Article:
Have you heard of the concept of learned helplessness? Learned helplessness occurs when a person believes that they have no control over their life and are unable to change it, and so eventually they give up and stop trying to altogether.
Learned helplessness occurs after someone has been in a situation which they legitimately cannot control (frequently in childhood), but the helplessness becomes so deeply ingrained that later in life they do not exercise their ability to change themselves and/or their circumstances even though they have the power to do so.
Sadly, a lot of us operate from a state of learned helplessness. We argue for our stuckness, deflecting almost any opportunity to see where we do have the ability to change and at least some degree of control, rather than look for solutions.
But just as we can learn helplessness, we can also unlearn it. Even after years of seeing ourselves as a victim, we can teach ourselves ways of being more resilient and take responsibility for our current circumstances.
A lot of times we do not see ourselves as helpless in general, but feel limited or deficient in a particular area of our lives—maybe in regards to our health, our weight, our financial situation, or our ability to maintain healthy relationships.
For example, maybe you have been diagnosed with type 2 diabetes and you tell yourself that because this disease runs in your family there is nothing that you can do about it. This is a limited way of looking at the issue. Lifestyle changes—changes over which you have a tremendous amount of control—can help you manage or even reverse the diagnosis.
Is there a way to stop looking at these areas of your life from such a limited perspective? YES!
We can use power thoughts. Power thoughts are thoughts that support us in creating the life we want. Power thoughts are thoughts that we can accept as true, or at least possible, and also free us from learned helplessness.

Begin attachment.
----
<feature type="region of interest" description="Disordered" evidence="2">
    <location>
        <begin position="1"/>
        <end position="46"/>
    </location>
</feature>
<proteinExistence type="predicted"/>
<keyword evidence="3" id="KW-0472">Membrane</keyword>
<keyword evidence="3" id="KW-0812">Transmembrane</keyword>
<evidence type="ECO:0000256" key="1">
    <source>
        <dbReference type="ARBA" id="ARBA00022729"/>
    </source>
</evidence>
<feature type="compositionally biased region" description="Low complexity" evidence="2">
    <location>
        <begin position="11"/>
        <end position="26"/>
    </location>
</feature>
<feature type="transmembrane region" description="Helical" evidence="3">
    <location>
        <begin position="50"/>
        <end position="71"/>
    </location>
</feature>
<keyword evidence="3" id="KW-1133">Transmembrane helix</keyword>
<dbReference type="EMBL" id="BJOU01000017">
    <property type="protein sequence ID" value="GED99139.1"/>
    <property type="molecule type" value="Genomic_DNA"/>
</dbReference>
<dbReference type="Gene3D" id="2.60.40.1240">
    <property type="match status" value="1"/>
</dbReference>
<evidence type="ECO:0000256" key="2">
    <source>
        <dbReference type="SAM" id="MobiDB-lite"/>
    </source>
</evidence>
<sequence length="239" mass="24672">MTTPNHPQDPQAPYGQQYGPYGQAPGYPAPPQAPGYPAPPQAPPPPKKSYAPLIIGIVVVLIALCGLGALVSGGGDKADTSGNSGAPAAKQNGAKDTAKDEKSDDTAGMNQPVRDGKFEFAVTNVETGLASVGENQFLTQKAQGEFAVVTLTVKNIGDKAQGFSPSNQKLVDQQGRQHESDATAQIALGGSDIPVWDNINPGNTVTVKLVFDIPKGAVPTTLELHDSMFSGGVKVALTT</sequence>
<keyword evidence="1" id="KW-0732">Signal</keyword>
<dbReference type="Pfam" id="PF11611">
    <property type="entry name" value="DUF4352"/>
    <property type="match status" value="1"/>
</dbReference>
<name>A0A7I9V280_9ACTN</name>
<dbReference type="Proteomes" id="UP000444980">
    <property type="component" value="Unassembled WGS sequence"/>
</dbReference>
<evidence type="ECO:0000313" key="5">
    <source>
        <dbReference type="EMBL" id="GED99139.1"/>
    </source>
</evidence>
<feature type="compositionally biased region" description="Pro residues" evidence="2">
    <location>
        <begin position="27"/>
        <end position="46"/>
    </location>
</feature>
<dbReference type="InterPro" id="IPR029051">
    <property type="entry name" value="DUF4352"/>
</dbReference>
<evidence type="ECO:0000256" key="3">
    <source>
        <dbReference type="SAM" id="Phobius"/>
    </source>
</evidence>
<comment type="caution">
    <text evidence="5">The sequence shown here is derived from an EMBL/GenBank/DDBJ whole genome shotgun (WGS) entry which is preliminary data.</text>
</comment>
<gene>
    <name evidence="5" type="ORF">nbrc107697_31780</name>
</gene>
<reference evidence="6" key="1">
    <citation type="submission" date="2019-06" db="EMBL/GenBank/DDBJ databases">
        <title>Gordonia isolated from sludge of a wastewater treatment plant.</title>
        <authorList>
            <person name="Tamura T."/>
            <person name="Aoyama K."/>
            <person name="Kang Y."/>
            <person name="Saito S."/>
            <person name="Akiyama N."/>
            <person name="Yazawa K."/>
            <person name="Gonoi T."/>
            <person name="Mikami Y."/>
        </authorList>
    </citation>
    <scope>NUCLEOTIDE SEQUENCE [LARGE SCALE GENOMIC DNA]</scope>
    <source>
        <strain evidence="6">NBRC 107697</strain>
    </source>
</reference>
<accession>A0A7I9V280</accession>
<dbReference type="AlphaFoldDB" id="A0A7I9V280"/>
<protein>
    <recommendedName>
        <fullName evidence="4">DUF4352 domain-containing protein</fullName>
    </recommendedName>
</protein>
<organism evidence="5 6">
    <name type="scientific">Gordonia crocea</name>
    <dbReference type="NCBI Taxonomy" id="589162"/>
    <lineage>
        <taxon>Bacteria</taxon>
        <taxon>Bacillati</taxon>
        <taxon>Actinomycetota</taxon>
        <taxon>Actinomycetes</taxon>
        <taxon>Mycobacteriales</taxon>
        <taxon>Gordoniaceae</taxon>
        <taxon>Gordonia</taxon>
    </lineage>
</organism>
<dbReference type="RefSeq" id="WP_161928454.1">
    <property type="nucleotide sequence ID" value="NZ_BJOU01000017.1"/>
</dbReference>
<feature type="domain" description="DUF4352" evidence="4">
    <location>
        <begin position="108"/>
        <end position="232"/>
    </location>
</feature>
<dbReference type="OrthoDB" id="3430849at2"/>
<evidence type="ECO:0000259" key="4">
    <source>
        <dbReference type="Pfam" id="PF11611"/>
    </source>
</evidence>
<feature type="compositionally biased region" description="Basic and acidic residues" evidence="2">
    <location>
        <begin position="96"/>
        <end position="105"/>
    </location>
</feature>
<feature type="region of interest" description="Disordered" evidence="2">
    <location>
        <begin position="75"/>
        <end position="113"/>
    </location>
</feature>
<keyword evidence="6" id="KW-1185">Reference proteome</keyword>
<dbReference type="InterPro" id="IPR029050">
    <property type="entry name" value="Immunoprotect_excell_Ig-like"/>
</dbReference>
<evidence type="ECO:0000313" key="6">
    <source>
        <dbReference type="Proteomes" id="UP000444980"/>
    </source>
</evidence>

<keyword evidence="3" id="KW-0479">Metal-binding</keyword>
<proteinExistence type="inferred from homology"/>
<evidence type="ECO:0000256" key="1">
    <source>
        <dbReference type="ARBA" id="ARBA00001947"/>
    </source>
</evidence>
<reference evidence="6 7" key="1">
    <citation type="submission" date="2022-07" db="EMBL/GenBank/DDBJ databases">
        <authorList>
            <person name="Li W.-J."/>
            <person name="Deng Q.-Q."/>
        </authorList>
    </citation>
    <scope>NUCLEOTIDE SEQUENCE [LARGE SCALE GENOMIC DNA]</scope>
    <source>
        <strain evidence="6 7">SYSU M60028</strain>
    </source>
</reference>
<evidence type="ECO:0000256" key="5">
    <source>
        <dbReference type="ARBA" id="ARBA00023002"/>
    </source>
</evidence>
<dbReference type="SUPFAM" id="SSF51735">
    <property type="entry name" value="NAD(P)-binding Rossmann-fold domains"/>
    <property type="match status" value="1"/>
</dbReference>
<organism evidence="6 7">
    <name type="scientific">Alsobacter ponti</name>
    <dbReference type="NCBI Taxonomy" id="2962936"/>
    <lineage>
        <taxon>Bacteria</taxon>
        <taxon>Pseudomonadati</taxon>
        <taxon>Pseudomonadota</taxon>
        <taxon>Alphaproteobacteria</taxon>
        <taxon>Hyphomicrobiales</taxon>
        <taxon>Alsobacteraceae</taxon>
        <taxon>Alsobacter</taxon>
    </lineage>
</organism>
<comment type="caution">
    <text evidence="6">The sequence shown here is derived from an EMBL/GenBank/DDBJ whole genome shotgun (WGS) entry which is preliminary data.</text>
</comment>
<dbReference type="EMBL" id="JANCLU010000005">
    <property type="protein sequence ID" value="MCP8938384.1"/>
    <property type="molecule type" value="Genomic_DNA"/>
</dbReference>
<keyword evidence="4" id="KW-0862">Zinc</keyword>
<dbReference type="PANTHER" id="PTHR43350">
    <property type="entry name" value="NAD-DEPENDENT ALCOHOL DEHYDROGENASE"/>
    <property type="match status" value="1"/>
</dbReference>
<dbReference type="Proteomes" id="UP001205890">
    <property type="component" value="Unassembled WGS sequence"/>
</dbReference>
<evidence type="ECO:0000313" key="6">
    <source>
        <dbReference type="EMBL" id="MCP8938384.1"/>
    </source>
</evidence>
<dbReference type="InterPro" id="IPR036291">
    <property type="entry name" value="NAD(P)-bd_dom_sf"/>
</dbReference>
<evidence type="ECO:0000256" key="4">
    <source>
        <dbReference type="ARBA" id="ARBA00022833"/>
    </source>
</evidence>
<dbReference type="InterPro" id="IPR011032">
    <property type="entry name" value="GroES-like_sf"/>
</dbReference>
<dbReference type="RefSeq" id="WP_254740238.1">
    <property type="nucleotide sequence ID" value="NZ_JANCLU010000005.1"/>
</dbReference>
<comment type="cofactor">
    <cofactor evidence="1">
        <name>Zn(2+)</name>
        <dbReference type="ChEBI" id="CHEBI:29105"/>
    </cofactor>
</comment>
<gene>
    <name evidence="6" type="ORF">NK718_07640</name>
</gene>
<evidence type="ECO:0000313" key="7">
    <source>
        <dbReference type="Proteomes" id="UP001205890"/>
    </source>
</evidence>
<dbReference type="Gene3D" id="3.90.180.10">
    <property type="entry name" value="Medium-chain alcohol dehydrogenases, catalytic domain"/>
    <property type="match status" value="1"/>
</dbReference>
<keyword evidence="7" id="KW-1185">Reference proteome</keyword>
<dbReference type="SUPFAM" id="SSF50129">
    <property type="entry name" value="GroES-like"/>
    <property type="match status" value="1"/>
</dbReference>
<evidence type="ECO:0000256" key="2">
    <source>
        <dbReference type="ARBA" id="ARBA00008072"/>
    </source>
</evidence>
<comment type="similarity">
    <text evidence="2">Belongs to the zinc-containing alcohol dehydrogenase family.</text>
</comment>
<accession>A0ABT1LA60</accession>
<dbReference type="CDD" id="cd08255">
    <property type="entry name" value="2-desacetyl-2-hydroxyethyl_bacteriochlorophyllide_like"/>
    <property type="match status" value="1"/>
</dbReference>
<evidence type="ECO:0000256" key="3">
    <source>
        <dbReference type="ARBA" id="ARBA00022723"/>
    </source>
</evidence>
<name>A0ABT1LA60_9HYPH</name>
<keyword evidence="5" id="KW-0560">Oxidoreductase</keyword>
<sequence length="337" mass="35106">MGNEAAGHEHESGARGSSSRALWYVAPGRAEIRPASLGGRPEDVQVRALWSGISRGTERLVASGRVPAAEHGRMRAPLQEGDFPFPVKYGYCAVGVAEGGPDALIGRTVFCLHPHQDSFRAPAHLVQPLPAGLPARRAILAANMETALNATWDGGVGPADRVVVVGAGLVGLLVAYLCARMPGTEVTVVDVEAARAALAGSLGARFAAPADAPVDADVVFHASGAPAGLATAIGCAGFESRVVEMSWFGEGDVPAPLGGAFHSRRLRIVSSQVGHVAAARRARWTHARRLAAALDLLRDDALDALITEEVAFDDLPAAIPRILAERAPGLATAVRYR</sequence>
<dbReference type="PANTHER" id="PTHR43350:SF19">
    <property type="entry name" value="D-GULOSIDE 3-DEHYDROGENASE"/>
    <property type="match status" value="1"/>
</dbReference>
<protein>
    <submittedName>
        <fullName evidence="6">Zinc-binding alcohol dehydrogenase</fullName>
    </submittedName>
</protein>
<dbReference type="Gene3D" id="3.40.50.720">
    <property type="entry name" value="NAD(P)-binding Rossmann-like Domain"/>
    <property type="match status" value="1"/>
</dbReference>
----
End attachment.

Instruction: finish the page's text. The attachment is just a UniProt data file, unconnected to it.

I love this quote from T. Harv Eker that clarifies how power thinking is subtly different than positive thinking:
"So what is the difference between 'power thinking' and 'positive thinking'? The distinction is slight but profound. To me, people use positive thinking to pretend that everything is rosy, when they really believe that it’s not. With power thinking, we understand that everything is neutral, that nothing has meaning except for the meaning we give it, and that we are going to make up a story and give something it’s meaning."
You have the ability to choose a different story.
Power thinking doesn't support denial. It does remind you that you create the story of your life and so you will be best served by telling a story that empowers you.
Instead of being the victim, you can choose to be the hero. Telling your story from a hero's perspective doesn't deny the presence of obstacles. The obstacles are there regardless of how you tell the story, but a victim is defined by the obstacles—a bad boss, a bad marriage, bad genes, bad luck—whereas the hero is looking for work-arounds.
When you make the decision to move beyond blame, whether you're blaming circumstances, others, or yourself, you can start to move into self-responsibility. Blaming disempowers you and will keep you stuck. Taking responsibility for your life opens you up to solutions.
Unlearning old programming is not easy! Be patient with yourself as you practice seeing yourself as the storyteller/creator of your experience.